The main reason to read a book by a man named Obama who is not the president of the United States is simple: to understand better the Obama who is president. With this as a test, does a new memoir from a Kenyan half brother to our very own Barack Obama – an African resident of Nairobi who shares our president’s surname and his long-deceased father but not his mother – shed any light on President Obama as a leader?

Now, let’s remember that one of the enduring riddles about Barack Obama is his relationship to Africa. After all, he never lived in Africa – and never visited until an adult and then only briefly on a journey to Kenya, his father’s country. Yet as he demonstrated in his classic memoir, “Dreams From My Father,” his tie to Africa is crucial to his self-definition. Raised by a white American mother and her Midwestern extended family, and a graduate of a Hawaii high school, Obama is not content to describe himself as merely an American and certainly not as a creolized, mixed-race American. His blood tie to Africa is decisive for establishing the veracity of his “black,” or African American identity because, after all, his father was a black African and a Kenyan intellectual.

Since becoming president, Obama has curiously avoided the subject of Africa save for a brief visit to Ghana, where he and his family visited a slave castle. While Obama has plenty of urgent demands on his attention – the economic crisis, health care, the Afghan war – he seems to be going out of his way to diminish any expectations – and hopes are sky high among Africans – that he will favor his “fatherland.” Indeed, many Kenyans even hope to benefit materially from Obama’s power and fame. One of these appears to be the author George Obama, who admits he writes in response to his half brother’s election, seeing a chance to gain “a platform” and a means to raise money for admirable social-welfare projects he directs in Nairobi’s slums.

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January 6, 2011

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Review: George Obama’s ‘Homeland’

Steve Weinberg
The Christian Science Monitor
Jan 23, 2010

George Obama has, by choice, lived much of his 28 years in a slum in Nairobi, Kenya. His older brother by 21 years is currently president of the United States.

Barack Obama has never lived in a Kenyan slum. The two men, however, share a father, Barack Obama Sr. He died before George turned 1 year old. But his paternity, obviously, links the half brothers. Barack Jr. and George have met face to face only twice — when George was a 5-year-old schoolboy, and when Barack Jr. was serving in the US Senate before ascending to the White House.

The blood relationship between George and Barack Jr. seems at first like a thin reason for Homeland, a nearly 300-page memoir by a man who has not reached age 30. A potential reader would certainly remain inside the realm of logic by supposing George has published a book simply to capitalize financially on his brother’s becoming US president.

It turns out, however, that the memoir, written with assistance from journalist Damien Lewis, is worthy for lots of reasons. The blood relationship with Barack is way down on the list of those reasons. The memoir stands on its own nicely as a coming-of-age story set in an African nation.

Naturally, George Obama dwells on becoming fatherless before his first birthday. Barack Sr. was an educated man who, as a civil servant, tried to alleviate government corruption throughout Kenya; he wanted food, housing, and other amenities of life to reach the poor before being siphoned off.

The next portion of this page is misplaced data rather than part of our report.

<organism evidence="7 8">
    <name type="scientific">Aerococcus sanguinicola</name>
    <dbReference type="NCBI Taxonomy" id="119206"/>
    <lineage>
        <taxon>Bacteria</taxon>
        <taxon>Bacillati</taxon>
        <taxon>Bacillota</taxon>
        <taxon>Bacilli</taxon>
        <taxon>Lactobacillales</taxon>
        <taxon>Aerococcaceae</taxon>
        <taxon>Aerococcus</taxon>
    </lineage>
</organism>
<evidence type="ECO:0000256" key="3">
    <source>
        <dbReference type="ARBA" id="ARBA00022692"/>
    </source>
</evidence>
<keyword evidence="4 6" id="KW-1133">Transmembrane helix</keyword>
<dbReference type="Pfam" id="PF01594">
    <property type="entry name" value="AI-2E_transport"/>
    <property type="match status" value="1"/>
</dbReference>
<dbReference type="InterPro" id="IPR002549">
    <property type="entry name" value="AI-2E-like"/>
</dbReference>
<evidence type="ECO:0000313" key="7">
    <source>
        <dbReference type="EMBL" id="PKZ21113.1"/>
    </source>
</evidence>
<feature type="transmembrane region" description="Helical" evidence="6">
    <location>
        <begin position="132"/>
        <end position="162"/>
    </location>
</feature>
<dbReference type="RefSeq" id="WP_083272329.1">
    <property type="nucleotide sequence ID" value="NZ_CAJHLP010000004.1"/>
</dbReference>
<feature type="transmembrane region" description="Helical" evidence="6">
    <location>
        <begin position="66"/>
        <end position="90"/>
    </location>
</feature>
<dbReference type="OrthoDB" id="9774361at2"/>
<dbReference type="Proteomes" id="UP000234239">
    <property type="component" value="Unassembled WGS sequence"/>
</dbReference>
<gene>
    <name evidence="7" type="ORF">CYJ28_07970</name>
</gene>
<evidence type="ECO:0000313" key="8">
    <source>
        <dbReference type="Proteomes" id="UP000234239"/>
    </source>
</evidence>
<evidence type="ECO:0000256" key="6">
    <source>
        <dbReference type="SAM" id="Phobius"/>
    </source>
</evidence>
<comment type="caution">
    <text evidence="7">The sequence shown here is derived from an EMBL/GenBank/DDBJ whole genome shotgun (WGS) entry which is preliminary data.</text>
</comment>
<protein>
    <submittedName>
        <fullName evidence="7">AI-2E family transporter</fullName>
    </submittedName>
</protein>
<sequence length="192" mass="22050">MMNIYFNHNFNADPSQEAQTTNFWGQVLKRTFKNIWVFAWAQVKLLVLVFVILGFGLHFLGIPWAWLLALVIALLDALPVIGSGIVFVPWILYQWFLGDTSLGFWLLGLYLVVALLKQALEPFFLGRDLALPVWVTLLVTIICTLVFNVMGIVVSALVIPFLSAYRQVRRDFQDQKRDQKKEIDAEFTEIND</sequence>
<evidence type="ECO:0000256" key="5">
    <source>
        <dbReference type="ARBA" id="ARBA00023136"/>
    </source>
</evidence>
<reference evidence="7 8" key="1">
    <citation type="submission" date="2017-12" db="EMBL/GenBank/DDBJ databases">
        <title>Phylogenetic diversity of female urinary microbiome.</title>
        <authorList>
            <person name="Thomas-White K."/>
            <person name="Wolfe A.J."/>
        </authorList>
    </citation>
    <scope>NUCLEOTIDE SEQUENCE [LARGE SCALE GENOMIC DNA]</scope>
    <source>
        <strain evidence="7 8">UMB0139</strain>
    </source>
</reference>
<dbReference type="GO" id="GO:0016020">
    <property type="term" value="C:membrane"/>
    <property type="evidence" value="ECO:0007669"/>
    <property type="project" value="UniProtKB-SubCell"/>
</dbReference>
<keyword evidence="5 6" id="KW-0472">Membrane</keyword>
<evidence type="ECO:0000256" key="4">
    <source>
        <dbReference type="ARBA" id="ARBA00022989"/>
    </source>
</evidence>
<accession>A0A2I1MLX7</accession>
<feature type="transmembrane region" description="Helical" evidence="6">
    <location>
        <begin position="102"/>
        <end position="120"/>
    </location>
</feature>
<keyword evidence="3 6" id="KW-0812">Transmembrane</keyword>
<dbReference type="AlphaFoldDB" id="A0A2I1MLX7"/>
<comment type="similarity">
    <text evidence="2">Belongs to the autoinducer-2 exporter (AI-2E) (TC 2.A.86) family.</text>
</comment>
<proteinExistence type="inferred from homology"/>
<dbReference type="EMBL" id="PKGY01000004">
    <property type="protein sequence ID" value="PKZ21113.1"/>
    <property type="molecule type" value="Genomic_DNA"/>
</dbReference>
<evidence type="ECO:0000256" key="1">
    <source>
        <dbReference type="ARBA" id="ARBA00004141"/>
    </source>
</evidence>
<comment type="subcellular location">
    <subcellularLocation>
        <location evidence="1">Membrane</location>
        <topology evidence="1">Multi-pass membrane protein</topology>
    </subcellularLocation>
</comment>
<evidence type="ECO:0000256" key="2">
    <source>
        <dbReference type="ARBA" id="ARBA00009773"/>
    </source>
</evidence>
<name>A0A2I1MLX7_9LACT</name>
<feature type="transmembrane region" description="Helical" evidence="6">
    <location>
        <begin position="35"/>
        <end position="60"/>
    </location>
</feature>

Because of his father’s legacy, George Obama grew up comfortably with a resourceful mother. During childhood, George welcomed a new “father” into the household, a French human aid worker named Christian who had been posted to Kenya. A white male rarely cohabited with a black female in Kenya, but Christian challenged the status quo. George adored him. George also adored a brother named Marvin who entered his life about the same time as Christian.

Tall, athletic, and intelligent, George lived far better than the typical Kenyan. He dreamed of becoming a commercial airline pilot. So his parents did their utmost to place George in the best schools, hoping the preparation would pay off with a college degree (available only to a select percentage of Kenyan schoolchildren) and an offer to fly for an international airline.

Despite his privileged life, George faced expulsion from expensive private schools more than once. His delinquencies included fighting, stealing, and lying.

When George was 15, Christian walked out. He did not say goodbye to George, at least according to George’s recollection. Feeling betrayed and angry, George increasingly turned to a life of crime. As a thug from the slums, George joined a gang, provoked dangerous fights with rival gangs, robbed businessmen and tourists, and generally kicked away the opportunities offered to him by a first-class education and a lucrative career.

George’s mother tried to control him, but failed, despite her loving nature. His aunt, the sister of Barack Obama Sr., lived a marginal existence in the Nairobi slums, but never lost her family pride or her insistence that George return to school. George admired and listened to his aunt, but returned to his criminal ways over and over.

Eventually, George and three of his thug buddies ended up in a Kenyan prison. The pages describing the prison violence and filth are graphic and difficult to stomach. George vowed never to return to prison.

Today, George Obama says he is devoting his considerable intelligence to improving life in the Nairobi slums. The president of the United States apparently is not helping in significant material ways. His example of great achievement, however, is a guiding light for his younger half brother.

The book is marred by the lack of sourcing, coupled with George Obama’s near-miraculous recall of conversations and events from his childhood, adolescence, and early manhood. In an “Author’s Note” he says “without doubt my memory is fallible.” But George Obama never explains when and in what ways his memory might have yielded uncertainty or downright inaccuracy.

By living in an urban slum, George Obama is able to keep his memory clear about how it feels, and felt remembrances contain value of their own. He says one-sixth of the world’s population consists of slum dwellers. If that percentage is ever to decrease, George Obama might lead the way, based on his searing personal experiences, with brother Barack providing backup through his position, which allows his words and example to touch the lives of poor and rich alike.

Steve Weinberg is a member of the National Book Critics Circle. He lives in Columbia, Mo.

This review originally appeared in the January 20, 2010 edition of The Christian Science Monitor and is republished here with permission.